In fact, this idea is a recipe for disaster. The average person would hardly give enough to support needed social programs. And many would give nothing. The health insurance alone for my daughter and her husband would be $1500 a month with nearly a $3000 deductible, if they could afford it. Is private charity going to cover this and all the other living expenses they encountered?
And finally I would respond to those who complain it is “government coercion.” Yes it is government coercion but is not the government carrying out the will of the people as expressed through their ballots?
And more to the point, I would ask those who object to this “coercion”on behalf of the working poor, and those who object of the so-called coercion in the health care bill, if they also object to the “coercion” of being forced to pay for huge military budget and for intervention in wars which they object to on grounds of conscience? So far I have not seen any Christian conservatives complaining about this form of coercion.
In short, in my opinion, it is difficult and nearly impossible to reconcile the Ryan budget, which glorifies greed and a Darwinian view of society, with Christian doctrine in the 21st century. It is little more than a budget that tramples down the middle class and the poor while giving more to the richest few and more for the military. Don't take my word for it, don't take Ryan's word for it and you don't have to take the word of his mother either. These are all fact well-documented by the Congressional Budget Office.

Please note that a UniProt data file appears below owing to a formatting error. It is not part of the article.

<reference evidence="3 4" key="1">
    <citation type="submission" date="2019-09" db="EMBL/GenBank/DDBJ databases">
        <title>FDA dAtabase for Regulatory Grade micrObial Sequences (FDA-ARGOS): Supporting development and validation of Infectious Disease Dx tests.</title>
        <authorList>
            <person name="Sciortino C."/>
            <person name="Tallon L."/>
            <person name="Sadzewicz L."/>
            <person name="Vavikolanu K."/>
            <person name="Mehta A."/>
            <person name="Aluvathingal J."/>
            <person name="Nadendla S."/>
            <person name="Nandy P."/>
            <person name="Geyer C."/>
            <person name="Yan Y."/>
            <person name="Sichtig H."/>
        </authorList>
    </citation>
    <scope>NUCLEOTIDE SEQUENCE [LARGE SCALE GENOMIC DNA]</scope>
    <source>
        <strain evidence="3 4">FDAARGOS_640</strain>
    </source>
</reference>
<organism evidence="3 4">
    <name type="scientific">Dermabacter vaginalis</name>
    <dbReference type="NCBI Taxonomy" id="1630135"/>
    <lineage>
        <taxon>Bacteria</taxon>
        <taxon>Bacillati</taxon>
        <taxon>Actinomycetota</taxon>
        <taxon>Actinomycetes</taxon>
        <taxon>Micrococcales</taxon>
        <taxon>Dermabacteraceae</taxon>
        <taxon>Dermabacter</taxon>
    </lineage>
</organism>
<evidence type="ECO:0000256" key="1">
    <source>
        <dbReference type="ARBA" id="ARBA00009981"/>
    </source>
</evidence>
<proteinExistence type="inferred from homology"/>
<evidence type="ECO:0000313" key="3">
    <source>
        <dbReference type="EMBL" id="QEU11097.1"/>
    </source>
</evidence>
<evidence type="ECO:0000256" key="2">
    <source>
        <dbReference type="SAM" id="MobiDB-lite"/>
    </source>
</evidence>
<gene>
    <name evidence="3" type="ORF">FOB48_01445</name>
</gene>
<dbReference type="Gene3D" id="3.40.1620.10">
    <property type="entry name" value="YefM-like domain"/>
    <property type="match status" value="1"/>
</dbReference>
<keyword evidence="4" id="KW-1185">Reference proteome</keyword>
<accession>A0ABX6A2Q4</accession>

And one final word. Congressman Ryan has repeatedly referred to Ayn Rand as his favorite philosopher. How totally hypocritical is it of the far right to say nothing about this! Can any of us imagine what they would have to say if Pres. Obama publicly stated his favorite philosopher was a Russian atheist?
My goodness! America certainly causes the juices to run and the fur to fly ... In the same issue, we are offered "What Ryan Missed" and a book review on "The Jewish Annotated New Testament!" The first, clearly bringing out (in Comments) the unfortunate divisiveness between Catholics (conservative and progressive); the second, a joyful (to me) unexpected (to me) and welcome (to me) openng of understanding and hopeful healing of Catholics and Jews.However, my initial response was to Regina. The real people left behind... and out ... in this rather bitter economic debate in these pages and in the public discussion are our millions of poor Blacks, as well as our native Indians. No great study has been made to understand the generational ennui of either group with the inevitable drinking, the abandonment of both by the Government, nor has a plan been made to break the CYCLE of poverty that has befall these two great peoples.
@Fr. Malloy, Yes, Jim Beam and Budweiser are blameless for alcohol abuse. The abuse is gluttonous and sinful. Both advertise for responsible drinking. Would you abolish these firms? What would satisfy the dreamy needs of Catholic Social Teaching? Abolish all the firms whose products can be abused? Really? That's quite a list of everyday products. But scolds are everywhere these days, in both political parties and pulpits. Enough!
There are no US Budgets that comport with Catholic teaching from either party. Thank God.
Vincent Gaitley on August 20, 2012 at 6:23 PM
Obviously you mean classical liberals like Ronald Reagan type. Not the pro-baby killing Obama type. Of course, you would agree one cannot be a good Catholic and support the most pro-abortion president in history.